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From: Michael Walle <michael@walle.cc>
To: "Uwe Kleine-König" <u.kleine-koenig@pengutronix.de>
Cc: Thierry Reding <thierry.reding@gmail.com>,
	linux-gpio@vger.kernel.org, devicetree@vger.kernel.org,
	linux-kernel@vger.kernel.org, linux-hwmon@vger.kernel.org,
	linux-pwm@vger.kernel.org, linux-watchdog@vger.kernel.org,
	linux-arm-kernel@lists.infradead.org,
	Linus Walleij <linus.walleij@linaro.org>,
	Bartosz Golaszewski <bgolaszewski@baylibre.com>,
	Rob Herring <robh+dt@kernel.org>,
	Jean Delvare <jdelvare@suse.com>,
	Guenter Roeck <linux@roeck-us.net>,
	Lee Jones <lee.jones@linaro.org>,
	Wim Van Sebroeck <wim@linux-watchdog.org>,
	Shawn Guo <shawnguo@kernel.org>, Li Yang <leoyang.li@nxp.com>,
	Thomas Gleixner <tglx@linutronix.de>,
	Jason Cooper <jason@lakedaemon.net>,
	Marc Zyngier <maz@kernel.org>, Mark Brown <broonie@kernel.org>,
	Greg Kroah-Hartman <gregkh@linuxfoundat>
Subject: Re: [PATCH v5 07/13] pwm: add support for sl28cpld PWM controller
Date: Tue, 14 Jul 2020 13:31:13 +0200
Message-ID: <c0594c34c712ce26b3936d42c92d2361@walle.cc> (raw)
In-Reply-To: <20200713084750.qj4hquzd6uz6y526@pengutronix.de>

Hi Uwe,

Am 2020-07-13 10:47, schrieb Uwe Kleine-König:
> On Sat, Jul 11, 2020 at 07:28:05PM +0200, Michael Walle wrote:
>> Am 2020-07-09 10:50, schrieb Uwe Kleine-König:
>> > On Mon, Jul 06, 2020 at 07:53:47PM +0200, Michael Walle wrote:
>> > > diff --git a/drivers/pwm/pwm-sl28cpld.c b/drivers/pwm/pwm-sl28cpld.c
>> > > new file mode 100644
>> > > index 000000000000..8ee286b605bf
>> > > --- /dev/null
>> > > +++ b/drivers/pwm/pwm-sl28cpld.c
>> > > @@ -0,0 +1,187 @@
>> > > +// SPDX-License-Identifier: GPL-2.0-only
>> > > +/*
>> > > + * sl28cpld PWM driver
>> > > + *
>> > > + * Copyright 2020 Kontron Europe GmbH
>> > > + */
>> >
>> > Is there publically available documenation available? If so please add a
>> > link here.
>> 
>> Unfortunately not. But it should be easy enough and I'll describe it
>> briefly in the header.
> 
> That's fine.
> 
>> > > +#include <linux/bitfield.h>
>> > > +#include <linux/kernel.h>
>> > > +#include <linux/mod_devicetable.h>
>> > > +#include <linux/module.h>
>> > > +#include <linux/platform_device.h>
>> > > +#include <linux/pwm.h>
>> > > +#include <linux/regmap.h>
>> > > +
>> > > +/*
>> > > + * PWM timer block registers.
>> > > + */
>> > > +#define PWM_CTRL		0x00
>> > > +#define   PWM_ENABLE		BIT(7)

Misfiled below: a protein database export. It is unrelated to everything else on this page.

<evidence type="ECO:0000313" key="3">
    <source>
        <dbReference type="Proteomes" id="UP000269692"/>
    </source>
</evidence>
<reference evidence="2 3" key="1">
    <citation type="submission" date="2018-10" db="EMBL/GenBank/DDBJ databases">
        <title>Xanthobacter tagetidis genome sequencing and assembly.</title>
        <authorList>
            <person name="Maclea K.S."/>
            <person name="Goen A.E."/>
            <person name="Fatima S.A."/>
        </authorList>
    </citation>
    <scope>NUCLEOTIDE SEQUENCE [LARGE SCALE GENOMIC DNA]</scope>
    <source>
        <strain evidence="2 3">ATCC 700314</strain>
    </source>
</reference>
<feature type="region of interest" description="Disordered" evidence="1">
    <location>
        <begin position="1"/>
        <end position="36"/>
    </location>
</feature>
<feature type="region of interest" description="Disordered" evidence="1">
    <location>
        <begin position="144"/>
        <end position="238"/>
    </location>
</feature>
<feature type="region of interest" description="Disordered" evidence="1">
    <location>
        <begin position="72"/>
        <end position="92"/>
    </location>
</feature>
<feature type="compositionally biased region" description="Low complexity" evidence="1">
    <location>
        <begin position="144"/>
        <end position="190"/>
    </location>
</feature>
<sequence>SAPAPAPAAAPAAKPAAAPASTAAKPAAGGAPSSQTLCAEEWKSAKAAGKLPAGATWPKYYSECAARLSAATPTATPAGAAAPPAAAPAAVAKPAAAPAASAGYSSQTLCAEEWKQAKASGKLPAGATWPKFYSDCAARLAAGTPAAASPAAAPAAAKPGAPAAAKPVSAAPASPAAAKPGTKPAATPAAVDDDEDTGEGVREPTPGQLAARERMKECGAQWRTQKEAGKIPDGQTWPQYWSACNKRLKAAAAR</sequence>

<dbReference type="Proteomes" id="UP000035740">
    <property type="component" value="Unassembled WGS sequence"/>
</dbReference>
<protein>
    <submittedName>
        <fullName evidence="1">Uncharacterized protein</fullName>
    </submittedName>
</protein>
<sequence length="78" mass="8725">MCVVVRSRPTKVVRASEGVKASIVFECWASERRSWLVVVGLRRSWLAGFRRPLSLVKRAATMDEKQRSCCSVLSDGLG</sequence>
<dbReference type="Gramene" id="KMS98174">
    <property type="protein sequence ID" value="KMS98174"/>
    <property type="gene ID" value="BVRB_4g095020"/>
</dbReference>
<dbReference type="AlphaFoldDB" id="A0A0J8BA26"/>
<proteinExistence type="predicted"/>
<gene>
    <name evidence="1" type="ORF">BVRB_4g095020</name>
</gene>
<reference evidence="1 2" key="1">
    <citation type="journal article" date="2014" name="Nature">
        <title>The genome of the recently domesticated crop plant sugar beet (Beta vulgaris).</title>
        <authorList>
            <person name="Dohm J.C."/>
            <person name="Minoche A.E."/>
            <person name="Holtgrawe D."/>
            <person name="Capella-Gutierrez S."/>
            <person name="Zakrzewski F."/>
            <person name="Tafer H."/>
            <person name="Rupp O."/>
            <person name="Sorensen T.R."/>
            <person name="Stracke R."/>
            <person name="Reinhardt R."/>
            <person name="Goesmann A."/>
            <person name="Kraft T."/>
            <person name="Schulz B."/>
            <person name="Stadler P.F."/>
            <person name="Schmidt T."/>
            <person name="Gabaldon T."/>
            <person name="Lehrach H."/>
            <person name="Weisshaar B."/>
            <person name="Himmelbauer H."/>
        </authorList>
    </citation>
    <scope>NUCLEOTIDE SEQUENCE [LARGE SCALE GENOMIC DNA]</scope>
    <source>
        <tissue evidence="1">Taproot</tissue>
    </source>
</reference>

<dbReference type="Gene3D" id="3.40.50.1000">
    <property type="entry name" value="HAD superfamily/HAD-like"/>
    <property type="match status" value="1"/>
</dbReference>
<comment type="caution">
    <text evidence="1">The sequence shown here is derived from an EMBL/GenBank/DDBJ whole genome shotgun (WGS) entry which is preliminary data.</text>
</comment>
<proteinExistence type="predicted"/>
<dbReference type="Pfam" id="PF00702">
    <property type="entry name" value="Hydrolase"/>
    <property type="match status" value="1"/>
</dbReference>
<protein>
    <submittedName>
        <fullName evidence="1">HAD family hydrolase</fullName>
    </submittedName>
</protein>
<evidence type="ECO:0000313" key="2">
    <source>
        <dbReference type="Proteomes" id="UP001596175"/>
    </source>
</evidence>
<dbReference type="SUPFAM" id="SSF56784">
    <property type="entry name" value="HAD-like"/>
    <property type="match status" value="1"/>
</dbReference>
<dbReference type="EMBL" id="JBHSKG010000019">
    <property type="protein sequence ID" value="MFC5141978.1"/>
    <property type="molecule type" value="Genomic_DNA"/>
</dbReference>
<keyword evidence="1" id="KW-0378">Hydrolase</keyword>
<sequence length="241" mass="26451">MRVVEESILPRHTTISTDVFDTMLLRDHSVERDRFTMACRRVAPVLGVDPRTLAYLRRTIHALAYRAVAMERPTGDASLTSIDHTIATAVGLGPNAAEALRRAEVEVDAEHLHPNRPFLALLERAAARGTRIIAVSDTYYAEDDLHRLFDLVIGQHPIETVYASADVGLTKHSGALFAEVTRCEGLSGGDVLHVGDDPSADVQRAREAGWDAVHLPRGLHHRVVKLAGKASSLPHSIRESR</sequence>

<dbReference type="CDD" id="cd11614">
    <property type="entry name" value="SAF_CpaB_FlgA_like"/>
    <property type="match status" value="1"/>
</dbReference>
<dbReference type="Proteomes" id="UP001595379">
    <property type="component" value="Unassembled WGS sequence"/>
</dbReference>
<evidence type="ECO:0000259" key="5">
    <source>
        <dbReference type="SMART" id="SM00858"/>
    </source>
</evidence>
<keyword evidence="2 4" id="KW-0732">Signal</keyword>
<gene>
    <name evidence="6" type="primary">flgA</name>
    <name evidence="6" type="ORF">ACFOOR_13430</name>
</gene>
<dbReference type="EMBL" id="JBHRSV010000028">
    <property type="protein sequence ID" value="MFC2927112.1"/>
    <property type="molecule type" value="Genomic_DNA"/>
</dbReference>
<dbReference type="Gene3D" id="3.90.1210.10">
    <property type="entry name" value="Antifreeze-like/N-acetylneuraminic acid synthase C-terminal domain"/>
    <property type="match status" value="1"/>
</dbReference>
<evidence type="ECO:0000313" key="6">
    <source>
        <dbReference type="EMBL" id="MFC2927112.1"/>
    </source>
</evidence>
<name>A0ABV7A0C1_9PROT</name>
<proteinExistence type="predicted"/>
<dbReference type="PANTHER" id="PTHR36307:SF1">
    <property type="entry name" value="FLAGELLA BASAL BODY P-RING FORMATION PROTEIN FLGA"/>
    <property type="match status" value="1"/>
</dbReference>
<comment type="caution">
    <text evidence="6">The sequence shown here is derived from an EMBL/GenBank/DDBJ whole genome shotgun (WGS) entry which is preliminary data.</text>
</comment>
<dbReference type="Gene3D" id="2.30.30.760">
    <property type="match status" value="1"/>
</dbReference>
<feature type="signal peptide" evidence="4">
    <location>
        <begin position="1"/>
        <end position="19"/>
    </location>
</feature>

>> > > +#define   PWM_MODE_250HZ	0
>> > > +#define   PWM_MODE_500HZ	1
>> > > +#define   PWM_MODE_1KHZ		2
>> > > +#define   PWM_MODE_2KHZ		3
>> > > +#define   PWM_MODE_MASK		GENMASK(1, 0)
>> > > +#define PWM_CYCLE		0x01
>> > > +#define   PWM_CYCLE_MAX		0x7f
>> >
>> > Please use a less generic prefix for your defines. Also I like having
>> > the defines for field names include register name. Something like:
>> >
>> > 	#define PWM_SL28CPLD_CTRL		0x00
>> > 	#define PWM_SL28CPLD_CTRL_ENABLE		BIT(7)
>> > 	#define PWM_SL28CPLD_CTRL_MODE_MASK		GENMASK(1, 0)
>> 
>> Ok.
>> 
>> > 	#define
>> > PWM_SL28CPLD_CTRL_MODE_250HZ		FIELD_PREP(PWM_SL28CPLD_CTRL_MODE_MASK,
>> > 0)
>> 
>> Shouldn't we just "#define ..MODE_250HZ 1" use FIELD_PREP inside the 
>> code,
>> so you can actually use the normalized enumeration values, too?
> 
> yeah, looks sane.
> 
>> Actually, I'll rename the PWM_MODE to PWM_PRESCALER, because that is
>> more accurate.
> 
> Whatever suits you and is consistent is fine for me.
> 
>> > > +struct sl28cpld_pwm {
>> > > +	struct pwm_chip pwm_chip;
>> > > +	struct regmap *regmap;
>> > > +	u32 offset;
>> > > +};
>> > > +
>> > > +struct sl28cpld_pwm_periods {
>> > > +	u8 ctrl;
>> > > +	unsigned long duty_cycle;
>> > > +};
>> > > +
>> > > +struct sl28cpld_pwm_config {
>> > > +	unsigned long period_ns;
>> > > +	u8 max_duty_cycle;
>> > > +};
>> > > +
>> > > +static struct sl28cpld_pwm_config sl28cpld_pwm_config[] = {
>> >
>> > const ? (Or drop as the values can be easily computed, see below.)
>> >
>> > > +	[PWM_MODE_250HZ] = { .period_ns = 4000000, .max_duty_cycle = 0x80 },
>> > > +	[PWM_MODE_500HZ] = { .period_ns = 2000000, .max_duty_cycle = 0x40 },
>> > > +	[PWM_MODE_1KHZ]  = { .period_ns = 1000000, .max_duty_cycle = 0x20 },
>> > > +	[PWM_MODE_2KHZ]  = { .period_ns =  500000, .max_duty_cycle = 0x10 },
>> > > +};
>> > > +
>> > > +static void sl28cpld_pwm_get_state(struct pwm_chip *chip,
>> > > +				   struct pwm_device *pwm,
>> > > +				   struct pwm_state *state)
>> > > +{
>> > > +	struct sl28cpld_pwm *priv = dev_get_drvdata(chip->dev);
>> > > +	static struct sl28cpld_pwm_config *config;
>> > > +	unsigned int reg;
>> > > +	unsigned int mode;
>> > > +
>> > > +	regmap_read(priv->regmap, priv->offset + PWM_CTRL, &reg);